"De Lubac was, in the end, at once more strictly orthodox and more radically humanistic. For as will later be argued, where von Balthasar celebrated in the end the spectacle of a divine gnostic drama, de Lubac, like Berulle (and like Bulgakov), pointed towards the serene eternity of the God-Man." - John Milbank, The Suspended Middle, 14
St Thomas on Whether, if man had not sinned, God would have become incarnate?
I answer that, There are different opinions about this question. For some say that even if man had not sinned, the Son of Man would have become incarnate. Others assert the contrary, and seemingly our assent ought rather to be given to this opinion.Setting aside the question of whether this is the Angelic Doctor's complete and final answer on this thorny question, I think that it's worth noting what I take to be the central insight of his answer: we first and foremost know Christ as Saviour and Redeemer. We need to beware of any latent anthropological optimism in our theology which neglects this. We may also affirm him as the 'perfect man', the fulfilment of the project began in Adam and as the Word through whom the World was made... but in the order of knowing, these come after and are primarily derived from our recognition of Christ as Saviour.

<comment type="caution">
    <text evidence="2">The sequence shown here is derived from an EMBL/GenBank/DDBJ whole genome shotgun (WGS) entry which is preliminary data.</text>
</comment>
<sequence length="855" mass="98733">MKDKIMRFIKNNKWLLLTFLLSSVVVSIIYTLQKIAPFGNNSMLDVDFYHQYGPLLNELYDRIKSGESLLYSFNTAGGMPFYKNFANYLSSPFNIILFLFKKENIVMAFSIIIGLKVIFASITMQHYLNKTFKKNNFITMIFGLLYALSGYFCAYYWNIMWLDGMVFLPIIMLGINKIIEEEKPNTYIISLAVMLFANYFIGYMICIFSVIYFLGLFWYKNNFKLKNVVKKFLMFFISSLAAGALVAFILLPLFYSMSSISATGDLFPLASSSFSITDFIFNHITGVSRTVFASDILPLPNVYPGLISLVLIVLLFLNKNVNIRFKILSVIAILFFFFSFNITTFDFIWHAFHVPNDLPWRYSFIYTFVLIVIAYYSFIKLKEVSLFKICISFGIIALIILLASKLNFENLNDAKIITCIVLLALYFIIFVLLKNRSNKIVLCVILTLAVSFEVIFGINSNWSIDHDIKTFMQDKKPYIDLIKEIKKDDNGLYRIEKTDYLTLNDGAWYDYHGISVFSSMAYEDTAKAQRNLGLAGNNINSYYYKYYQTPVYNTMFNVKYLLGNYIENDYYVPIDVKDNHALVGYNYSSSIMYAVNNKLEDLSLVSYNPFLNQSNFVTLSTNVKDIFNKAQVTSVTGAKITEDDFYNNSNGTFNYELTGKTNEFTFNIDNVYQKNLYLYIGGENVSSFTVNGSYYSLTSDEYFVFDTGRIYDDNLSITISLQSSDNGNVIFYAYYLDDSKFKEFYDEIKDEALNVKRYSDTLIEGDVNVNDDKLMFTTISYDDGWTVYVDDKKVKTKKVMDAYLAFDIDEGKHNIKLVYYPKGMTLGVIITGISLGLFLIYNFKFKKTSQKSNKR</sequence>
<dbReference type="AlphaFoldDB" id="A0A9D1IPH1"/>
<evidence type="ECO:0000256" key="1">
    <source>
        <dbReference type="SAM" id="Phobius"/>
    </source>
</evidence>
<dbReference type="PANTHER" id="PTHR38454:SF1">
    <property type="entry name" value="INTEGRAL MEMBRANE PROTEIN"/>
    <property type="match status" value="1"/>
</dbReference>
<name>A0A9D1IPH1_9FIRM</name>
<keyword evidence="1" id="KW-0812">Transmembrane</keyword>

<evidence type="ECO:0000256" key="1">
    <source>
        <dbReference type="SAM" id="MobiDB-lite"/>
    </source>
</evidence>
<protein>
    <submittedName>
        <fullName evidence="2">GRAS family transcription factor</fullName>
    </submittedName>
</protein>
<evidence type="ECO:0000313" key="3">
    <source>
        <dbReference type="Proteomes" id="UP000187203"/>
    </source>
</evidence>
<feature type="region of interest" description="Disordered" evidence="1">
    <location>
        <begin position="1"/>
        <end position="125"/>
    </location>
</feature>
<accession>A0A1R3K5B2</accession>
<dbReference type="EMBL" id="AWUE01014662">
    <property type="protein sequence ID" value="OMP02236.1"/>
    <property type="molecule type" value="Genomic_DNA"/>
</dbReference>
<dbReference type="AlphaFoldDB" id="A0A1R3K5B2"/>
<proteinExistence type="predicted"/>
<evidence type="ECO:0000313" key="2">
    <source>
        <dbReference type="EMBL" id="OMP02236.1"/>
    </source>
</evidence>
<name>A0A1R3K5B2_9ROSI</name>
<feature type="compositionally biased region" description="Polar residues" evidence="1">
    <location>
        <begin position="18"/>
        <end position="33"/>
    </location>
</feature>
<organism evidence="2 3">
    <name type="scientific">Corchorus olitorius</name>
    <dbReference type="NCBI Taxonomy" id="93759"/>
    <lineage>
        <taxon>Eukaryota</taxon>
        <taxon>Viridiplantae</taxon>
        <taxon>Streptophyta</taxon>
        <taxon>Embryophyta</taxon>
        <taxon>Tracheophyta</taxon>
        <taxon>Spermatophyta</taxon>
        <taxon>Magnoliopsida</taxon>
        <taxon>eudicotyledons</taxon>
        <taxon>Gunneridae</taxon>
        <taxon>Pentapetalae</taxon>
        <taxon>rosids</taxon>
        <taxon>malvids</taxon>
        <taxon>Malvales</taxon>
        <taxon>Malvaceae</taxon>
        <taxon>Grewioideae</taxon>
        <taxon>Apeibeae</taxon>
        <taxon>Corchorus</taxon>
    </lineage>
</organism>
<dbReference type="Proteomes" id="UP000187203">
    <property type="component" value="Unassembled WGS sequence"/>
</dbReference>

For such things as spring from God's will, and beyond the creature's due, can be made known to us only through being revealed in the Sacred Scripture, in which the Divine Will is made known to us. Hence, since everywhere in the Sacred Scripture the sin of the first man is assigned as the reason of Incarnation, it is more in accordance with this to say that the work of Incarnation was ordained by God as a remedy for sin; so that, had sin not existed, Incarnation would not have been. And yet the power of God is not limited to this; even had sin not existed, God could have become incarnate.